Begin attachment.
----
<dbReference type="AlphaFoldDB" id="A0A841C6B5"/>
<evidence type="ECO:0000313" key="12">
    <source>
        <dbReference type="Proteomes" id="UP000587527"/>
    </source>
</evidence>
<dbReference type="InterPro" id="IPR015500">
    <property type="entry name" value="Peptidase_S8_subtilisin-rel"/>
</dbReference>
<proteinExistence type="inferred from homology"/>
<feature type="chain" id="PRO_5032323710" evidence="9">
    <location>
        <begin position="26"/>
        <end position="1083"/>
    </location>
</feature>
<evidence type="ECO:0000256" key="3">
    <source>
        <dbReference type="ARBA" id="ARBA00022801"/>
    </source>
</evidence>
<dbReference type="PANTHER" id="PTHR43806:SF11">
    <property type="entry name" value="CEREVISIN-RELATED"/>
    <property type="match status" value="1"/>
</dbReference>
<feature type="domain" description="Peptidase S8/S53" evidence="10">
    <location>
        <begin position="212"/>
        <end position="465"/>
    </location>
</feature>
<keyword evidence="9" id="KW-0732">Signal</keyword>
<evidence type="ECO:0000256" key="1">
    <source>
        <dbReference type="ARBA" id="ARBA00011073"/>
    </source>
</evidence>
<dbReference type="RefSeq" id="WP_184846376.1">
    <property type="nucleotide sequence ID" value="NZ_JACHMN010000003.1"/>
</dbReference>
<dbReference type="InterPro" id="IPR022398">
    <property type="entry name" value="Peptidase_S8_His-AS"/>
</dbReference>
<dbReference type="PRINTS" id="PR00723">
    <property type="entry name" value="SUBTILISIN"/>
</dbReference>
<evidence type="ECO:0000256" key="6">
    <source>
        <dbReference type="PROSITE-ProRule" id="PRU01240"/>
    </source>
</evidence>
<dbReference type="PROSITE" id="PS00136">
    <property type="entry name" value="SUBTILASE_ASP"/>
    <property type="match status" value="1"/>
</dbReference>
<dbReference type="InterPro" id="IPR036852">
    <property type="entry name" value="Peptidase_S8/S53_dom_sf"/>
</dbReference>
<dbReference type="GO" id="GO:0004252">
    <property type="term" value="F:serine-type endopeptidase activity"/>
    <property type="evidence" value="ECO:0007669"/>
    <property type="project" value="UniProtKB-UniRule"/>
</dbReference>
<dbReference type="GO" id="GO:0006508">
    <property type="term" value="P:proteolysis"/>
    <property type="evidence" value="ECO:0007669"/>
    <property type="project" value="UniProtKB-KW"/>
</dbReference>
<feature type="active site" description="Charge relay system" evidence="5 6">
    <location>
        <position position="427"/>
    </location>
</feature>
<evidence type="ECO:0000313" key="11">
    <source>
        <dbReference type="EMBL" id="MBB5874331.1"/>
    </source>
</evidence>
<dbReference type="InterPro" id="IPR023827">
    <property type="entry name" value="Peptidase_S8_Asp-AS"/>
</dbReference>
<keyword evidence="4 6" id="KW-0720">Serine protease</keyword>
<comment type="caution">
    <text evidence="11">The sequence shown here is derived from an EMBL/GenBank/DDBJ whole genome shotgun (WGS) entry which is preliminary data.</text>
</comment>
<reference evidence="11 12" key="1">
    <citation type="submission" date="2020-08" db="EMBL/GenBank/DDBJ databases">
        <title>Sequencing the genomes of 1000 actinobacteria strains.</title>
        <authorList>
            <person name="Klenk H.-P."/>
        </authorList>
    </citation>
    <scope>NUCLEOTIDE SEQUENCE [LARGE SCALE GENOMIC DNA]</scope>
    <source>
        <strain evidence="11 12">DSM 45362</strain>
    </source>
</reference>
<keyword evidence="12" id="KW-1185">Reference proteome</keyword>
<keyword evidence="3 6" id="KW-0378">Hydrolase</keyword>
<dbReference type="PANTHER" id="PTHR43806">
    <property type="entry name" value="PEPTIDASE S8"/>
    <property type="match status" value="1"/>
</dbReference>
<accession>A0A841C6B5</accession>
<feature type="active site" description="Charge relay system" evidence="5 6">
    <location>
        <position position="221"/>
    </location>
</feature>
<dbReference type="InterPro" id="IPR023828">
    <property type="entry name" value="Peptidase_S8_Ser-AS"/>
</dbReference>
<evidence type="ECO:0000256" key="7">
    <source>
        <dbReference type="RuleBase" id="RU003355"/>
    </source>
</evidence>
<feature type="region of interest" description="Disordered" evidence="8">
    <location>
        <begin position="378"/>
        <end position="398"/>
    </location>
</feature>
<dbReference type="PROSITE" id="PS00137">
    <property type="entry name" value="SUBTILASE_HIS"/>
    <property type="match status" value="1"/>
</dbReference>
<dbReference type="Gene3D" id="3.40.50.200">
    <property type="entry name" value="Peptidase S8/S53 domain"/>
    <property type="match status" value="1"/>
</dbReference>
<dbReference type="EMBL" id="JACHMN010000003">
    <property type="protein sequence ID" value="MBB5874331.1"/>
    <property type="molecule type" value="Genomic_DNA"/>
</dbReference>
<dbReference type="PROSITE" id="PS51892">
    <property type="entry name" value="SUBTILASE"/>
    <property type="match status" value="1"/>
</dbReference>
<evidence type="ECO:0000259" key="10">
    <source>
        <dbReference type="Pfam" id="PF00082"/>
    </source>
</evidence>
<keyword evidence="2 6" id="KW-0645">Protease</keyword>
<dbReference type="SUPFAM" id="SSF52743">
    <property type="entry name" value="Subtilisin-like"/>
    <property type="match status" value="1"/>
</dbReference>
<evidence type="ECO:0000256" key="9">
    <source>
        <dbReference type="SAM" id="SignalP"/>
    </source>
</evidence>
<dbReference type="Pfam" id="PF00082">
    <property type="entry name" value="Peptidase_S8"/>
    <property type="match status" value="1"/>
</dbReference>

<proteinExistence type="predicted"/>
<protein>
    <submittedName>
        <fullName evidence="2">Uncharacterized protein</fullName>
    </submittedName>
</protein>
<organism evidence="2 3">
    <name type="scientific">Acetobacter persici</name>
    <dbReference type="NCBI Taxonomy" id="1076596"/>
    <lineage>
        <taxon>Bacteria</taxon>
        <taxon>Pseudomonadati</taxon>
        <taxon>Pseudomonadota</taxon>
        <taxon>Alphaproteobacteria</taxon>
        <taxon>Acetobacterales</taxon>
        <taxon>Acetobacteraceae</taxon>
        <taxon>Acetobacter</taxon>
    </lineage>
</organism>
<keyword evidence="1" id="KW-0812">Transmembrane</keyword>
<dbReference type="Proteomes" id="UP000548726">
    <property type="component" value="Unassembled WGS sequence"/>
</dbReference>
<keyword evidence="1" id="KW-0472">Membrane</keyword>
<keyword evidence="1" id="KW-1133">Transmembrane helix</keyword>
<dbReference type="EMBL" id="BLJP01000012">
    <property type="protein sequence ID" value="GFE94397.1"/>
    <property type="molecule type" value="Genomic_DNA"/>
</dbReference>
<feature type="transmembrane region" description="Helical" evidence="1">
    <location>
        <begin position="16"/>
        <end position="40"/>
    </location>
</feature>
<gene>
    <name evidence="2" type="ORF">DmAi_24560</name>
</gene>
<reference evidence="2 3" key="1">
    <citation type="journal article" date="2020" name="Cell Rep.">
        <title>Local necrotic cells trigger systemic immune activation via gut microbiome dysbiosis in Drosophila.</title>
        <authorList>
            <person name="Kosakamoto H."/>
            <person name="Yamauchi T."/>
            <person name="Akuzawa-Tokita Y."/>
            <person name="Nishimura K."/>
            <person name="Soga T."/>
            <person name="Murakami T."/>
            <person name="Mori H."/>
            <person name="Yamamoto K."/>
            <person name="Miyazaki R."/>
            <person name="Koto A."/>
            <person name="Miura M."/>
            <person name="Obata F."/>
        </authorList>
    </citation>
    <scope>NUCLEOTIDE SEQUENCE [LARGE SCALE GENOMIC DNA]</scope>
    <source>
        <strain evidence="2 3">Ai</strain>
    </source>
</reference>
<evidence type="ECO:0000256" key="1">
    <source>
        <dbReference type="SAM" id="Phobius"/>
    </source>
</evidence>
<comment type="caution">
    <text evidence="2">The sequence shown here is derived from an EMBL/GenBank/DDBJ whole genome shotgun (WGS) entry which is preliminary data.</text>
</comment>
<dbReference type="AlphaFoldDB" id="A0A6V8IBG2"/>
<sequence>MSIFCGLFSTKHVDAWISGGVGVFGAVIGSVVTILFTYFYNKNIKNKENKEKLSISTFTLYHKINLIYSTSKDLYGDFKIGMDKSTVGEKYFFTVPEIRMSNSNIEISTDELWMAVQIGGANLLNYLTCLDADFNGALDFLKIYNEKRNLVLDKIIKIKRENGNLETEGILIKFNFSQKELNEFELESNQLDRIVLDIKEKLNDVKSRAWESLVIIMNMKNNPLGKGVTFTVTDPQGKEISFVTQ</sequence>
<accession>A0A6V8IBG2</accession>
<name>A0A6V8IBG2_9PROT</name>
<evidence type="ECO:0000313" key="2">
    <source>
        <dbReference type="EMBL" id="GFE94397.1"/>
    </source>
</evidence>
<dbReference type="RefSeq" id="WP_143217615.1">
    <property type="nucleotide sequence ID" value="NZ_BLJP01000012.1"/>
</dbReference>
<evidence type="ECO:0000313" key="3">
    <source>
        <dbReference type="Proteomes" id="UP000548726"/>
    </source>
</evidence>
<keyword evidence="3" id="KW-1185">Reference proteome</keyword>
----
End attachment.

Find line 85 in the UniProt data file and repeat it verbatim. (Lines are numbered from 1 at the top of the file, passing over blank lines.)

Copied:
</comment>